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A heartbreaking picture book tells the story of the 19th-century Orphan Train in the voice of the plain girl nobody wants. Himler's beautiful, understated paintings show the train steaming across the prairie and the children trying to smile and look their best, hoping that someone will adopt them.--ALA Booklist Editor's Choice. Full color.
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Eve Bunting has written over two hundred books for children, including the Caldecott Medal-winning Smoky Night, illustrated by David Diaz, The Wall, Fly Away Home, and Train to Somewhere. She lives in Southern California.From Booklist:
Gr. 2^-5. Another heartbreaking picture book by the pair who did The Wall (1990) and Fly Away Home (1991). This time, it's the story of the Orphan Train, told in the voice of one girl. Marianne is in a group of 14 homeless children traveling with a guardian from New York to the Midwest in 1878 in search of families to adopt them. The words and pictures are understated; readers will fill in the spaces for themselves. "I'm not pretty," Marianne tells us. She's the one nobody wants. She's older than the others, not as cute as the little girls, not as muscular as the boys, not manipulative. The train stops at small towns and railway sidings; the orphans try to smile and look their best; it's like an auction. The townspeople look them over ("They feel the boys' muscles through their coats" ). It's clear that some children will find loving homes; some will not. Marianne tries to tell herself that her mother is waiting for her somewhere out West. Himler's paintings in watercolor and gouache set the story against a bleak midwestern fall landscape. Occasional small pictures show the train steaming across the prairie. The group scenes of the children lined up for inspection evoke images of stiff family photos. Then, as the numbers dwindle, the focus is on individual faces staring ahead as their companions are embraced and adopted. The guardian is gentle--in one beautiful picture she combs Marianne's hair to prepare her for the last train stop--and the quiet ending is hopeful. Marianne is taken, finally, by an elderly couple. They really wanted a boy, but they like her, and they're kind. Even older students will find the history compelling and will want to find out more about what happened to those lonely children. Hazel Rochman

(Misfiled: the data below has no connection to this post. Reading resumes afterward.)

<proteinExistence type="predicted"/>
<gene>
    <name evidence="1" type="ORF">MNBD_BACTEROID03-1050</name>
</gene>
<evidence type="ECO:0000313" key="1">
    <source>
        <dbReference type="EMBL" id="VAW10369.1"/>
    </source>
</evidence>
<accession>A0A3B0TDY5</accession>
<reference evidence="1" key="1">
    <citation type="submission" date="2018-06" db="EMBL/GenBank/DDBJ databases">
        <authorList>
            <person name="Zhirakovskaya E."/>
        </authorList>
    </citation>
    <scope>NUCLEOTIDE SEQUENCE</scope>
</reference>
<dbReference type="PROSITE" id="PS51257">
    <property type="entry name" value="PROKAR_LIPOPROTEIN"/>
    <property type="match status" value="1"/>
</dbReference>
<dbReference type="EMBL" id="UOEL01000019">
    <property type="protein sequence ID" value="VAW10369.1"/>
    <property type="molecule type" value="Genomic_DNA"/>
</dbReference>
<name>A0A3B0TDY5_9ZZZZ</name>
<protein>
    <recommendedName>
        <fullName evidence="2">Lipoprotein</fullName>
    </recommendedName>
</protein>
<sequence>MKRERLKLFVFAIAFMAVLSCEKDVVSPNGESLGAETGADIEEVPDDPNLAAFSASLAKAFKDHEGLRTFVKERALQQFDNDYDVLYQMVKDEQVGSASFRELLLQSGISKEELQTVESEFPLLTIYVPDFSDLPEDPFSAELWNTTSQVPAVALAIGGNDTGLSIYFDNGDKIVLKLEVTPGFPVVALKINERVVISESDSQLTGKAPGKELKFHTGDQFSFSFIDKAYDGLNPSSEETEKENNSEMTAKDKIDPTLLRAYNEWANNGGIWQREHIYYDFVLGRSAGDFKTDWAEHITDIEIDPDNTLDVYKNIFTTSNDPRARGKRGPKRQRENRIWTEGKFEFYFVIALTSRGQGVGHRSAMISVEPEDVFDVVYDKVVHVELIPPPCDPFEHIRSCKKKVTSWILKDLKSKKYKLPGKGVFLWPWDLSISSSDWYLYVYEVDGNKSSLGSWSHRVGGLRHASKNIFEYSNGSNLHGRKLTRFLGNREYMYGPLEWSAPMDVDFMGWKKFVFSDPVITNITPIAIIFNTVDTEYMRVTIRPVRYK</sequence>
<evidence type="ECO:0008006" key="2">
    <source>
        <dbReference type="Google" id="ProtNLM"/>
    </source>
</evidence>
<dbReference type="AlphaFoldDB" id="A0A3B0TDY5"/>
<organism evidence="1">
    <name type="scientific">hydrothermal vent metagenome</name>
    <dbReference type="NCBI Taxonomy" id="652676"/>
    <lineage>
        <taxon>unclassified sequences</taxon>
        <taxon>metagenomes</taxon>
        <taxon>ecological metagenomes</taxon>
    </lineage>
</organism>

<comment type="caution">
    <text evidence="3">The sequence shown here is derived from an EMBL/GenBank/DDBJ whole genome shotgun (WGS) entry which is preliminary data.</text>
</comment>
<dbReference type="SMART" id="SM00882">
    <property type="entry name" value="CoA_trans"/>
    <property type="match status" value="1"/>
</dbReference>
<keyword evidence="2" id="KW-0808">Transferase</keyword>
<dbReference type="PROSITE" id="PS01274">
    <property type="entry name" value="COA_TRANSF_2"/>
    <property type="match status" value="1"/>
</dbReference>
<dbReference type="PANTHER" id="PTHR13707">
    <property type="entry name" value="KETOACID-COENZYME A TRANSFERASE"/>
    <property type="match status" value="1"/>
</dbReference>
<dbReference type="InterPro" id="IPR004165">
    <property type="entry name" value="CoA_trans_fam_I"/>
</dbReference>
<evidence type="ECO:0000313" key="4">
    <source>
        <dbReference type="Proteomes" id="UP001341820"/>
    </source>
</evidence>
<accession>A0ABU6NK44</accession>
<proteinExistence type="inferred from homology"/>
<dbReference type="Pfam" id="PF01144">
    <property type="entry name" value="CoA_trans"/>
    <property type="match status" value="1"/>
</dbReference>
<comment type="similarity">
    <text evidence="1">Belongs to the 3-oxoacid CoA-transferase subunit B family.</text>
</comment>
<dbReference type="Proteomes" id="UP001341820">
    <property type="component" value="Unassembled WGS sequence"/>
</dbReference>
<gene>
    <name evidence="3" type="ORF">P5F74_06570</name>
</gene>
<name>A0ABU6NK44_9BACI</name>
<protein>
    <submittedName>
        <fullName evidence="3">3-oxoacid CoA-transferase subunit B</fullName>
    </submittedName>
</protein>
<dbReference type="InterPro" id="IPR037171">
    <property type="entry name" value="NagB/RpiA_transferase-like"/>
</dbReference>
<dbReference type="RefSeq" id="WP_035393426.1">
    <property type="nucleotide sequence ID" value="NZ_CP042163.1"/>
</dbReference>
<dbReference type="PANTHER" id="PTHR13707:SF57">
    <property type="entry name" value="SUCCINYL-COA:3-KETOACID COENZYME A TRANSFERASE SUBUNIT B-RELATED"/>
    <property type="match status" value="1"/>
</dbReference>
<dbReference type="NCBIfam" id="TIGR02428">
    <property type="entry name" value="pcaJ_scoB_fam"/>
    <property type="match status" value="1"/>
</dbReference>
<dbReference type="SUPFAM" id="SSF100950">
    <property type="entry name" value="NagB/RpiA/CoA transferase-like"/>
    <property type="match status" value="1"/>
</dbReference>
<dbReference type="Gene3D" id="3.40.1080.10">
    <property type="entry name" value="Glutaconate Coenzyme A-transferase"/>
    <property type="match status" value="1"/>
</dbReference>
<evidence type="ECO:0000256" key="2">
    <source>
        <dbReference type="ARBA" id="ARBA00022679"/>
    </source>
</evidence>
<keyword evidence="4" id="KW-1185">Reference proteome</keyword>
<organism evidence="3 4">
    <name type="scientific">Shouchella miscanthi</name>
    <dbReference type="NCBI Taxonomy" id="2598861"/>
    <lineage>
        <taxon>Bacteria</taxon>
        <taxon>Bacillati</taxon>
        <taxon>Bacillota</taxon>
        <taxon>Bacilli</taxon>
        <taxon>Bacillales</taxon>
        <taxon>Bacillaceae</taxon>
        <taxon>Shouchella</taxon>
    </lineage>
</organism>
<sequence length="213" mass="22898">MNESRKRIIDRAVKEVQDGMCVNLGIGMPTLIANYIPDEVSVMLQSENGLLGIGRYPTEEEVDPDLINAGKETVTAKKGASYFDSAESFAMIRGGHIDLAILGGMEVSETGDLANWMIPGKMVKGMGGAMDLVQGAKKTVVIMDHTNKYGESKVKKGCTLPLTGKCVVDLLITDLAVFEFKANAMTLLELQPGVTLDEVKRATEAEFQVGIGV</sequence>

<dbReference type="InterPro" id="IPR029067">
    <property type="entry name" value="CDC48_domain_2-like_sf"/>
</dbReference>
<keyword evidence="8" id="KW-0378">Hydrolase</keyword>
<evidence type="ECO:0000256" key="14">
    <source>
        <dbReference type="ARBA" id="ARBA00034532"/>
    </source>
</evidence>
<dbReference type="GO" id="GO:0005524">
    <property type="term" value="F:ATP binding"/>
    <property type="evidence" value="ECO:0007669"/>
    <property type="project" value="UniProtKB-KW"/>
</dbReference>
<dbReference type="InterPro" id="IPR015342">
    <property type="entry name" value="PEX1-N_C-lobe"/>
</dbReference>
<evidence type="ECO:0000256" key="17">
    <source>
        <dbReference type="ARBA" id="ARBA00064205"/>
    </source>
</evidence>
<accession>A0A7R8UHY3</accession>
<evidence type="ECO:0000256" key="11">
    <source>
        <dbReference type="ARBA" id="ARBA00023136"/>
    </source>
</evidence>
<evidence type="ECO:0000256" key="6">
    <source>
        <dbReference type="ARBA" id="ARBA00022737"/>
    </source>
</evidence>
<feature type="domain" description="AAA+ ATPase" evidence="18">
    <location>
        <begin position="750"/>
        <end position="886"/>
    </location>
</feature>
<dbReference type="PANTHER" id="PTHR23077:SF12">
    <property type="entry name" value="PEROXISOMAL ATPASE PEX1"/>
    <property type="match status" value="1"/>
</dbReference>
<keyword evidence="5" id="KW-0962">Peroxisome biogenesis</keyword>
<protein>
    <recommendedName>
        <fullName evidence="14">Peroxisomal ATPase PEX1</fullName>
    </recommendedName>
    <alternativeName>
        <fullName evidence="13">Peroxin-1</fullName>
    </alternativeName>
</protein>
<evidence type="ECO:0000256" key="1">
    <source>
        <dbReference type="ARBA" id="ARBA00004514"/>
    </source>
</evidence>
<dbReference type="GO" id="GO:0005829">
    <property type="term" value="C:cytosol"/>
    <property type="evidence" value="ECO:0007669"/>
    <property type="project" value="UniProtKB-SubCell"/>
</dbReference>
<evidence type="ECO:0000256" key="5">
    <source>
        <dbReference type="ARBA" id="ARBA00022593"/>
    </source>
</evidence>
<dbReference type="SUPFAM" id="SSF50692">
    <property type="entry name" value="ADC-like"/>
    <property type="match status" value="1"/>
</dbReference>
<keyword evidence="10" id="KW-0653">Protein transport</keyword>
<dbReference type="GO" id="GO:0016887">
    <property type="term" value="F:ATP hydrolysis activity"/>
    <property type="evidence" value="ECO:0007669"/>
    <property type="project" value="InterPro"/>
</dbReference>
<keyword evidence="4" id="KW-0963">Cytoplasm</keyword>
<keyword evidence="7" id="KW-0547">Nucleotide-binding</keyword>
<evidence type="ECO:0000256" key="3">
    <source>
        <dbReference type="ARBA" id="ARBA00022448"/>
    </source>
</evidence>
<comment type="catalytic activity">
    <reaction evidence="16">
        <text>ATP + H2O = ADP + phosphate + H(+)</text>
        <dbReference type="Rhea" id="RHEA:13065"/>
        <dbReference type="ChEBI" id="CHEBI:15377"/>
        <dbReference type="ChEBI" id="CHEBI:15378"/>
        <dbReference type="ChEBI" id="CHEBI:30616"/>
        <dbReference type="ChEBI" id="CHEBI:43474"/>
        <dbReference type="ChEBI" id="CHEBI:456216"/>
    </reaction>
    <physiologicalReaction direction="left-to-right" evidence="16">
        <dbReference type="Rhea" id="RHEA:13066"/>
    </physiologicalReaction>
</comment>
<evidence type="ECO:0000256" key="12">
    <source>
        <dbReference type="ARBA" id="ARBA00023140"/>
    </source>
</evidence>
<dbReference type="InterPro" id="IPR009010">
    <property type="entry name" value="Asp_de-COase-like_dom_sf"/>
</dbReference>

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Book Description Perfection Learning, 2000. Hardcover. Condition: New. Seller Inventory # DADAX0756942608
Book Description Perfection Learning, 2000. Condition: New. book. Seller Inventory # M0756942608
Book Description Perfection Learning, 2000. Library Binding. Condition: New. Never used!. Seller Inventory # P110756942608